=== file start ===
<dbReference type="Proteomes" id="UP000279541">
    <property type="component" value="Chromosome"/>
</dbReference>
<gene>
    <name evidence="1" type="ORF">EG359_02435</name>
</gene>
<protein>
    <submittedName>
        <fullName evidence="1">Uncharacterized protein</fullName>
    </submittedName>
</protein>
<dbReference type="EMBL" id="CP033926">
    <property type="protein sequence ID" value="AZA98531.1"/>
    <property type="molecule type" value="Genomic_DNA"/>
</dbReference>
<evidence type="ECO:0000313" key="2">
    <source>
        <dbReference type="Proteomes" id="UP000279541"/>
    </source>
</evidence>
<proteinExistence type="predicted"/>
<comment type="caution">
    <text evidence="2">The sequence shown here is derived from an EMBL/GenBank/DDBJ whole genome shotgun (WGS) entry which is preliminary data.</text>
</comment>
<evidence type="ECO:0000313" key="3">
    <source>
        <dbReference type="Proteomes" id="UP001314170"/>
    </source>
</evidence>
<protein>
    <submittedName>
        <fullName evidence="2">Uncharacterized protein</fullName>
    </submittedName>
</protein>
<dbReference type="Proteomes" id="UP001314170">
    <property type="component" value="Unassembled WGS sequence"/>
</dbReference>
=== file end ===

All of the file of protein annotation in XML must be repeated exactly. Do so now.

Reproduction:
<dbReference type="Proteomes" id="UP000279541">
    <property type="component" value="Chromosome"/>
</dbReference>
<gene>
    <name evidence="1" type="ORF">EG359_02435</name>
</gene>
<protein>
    <submittedName>
        <fullName evidence="1">Uncharacterized protein</fullName>
    </submittedName>
</protein>
<dbReference type="EMBL" id="CP033926">
    <property type="protein sequence ID" value="AZA98531.1"/>
    <property type="molecule type" value="Genomic_DNA"/>
</dbReference>
<evidence type="ECO:0000313" key="2">
    <source>
        <dbReference type="Proteomes" id="UP000279541"/>
    </source>
</evidence>
<proteinExistence type="predicted"/>
<comment type="caution">
    <text evidence="2">The sequence shown here is derived from an EMBL/GenBank/DDBJ whole genome shotgun (WGS) entry which is preliminary data.</text>
</comment>
<evidence type="ECO:0000313" key="3">
    <source>
        <dbReference type="Proteomes" id="UP001314170"/>
    </source>
</evidence>
<protein>
    <submittedName>
        <fullName evidence="2">Uncharacterized protein</fullName>
    </submittedName>
</protein>
<dbReference type="Proteomes" id="UP001314170">
    <property type="component" value="Unassembled WGS sequence"/>
</dbReference>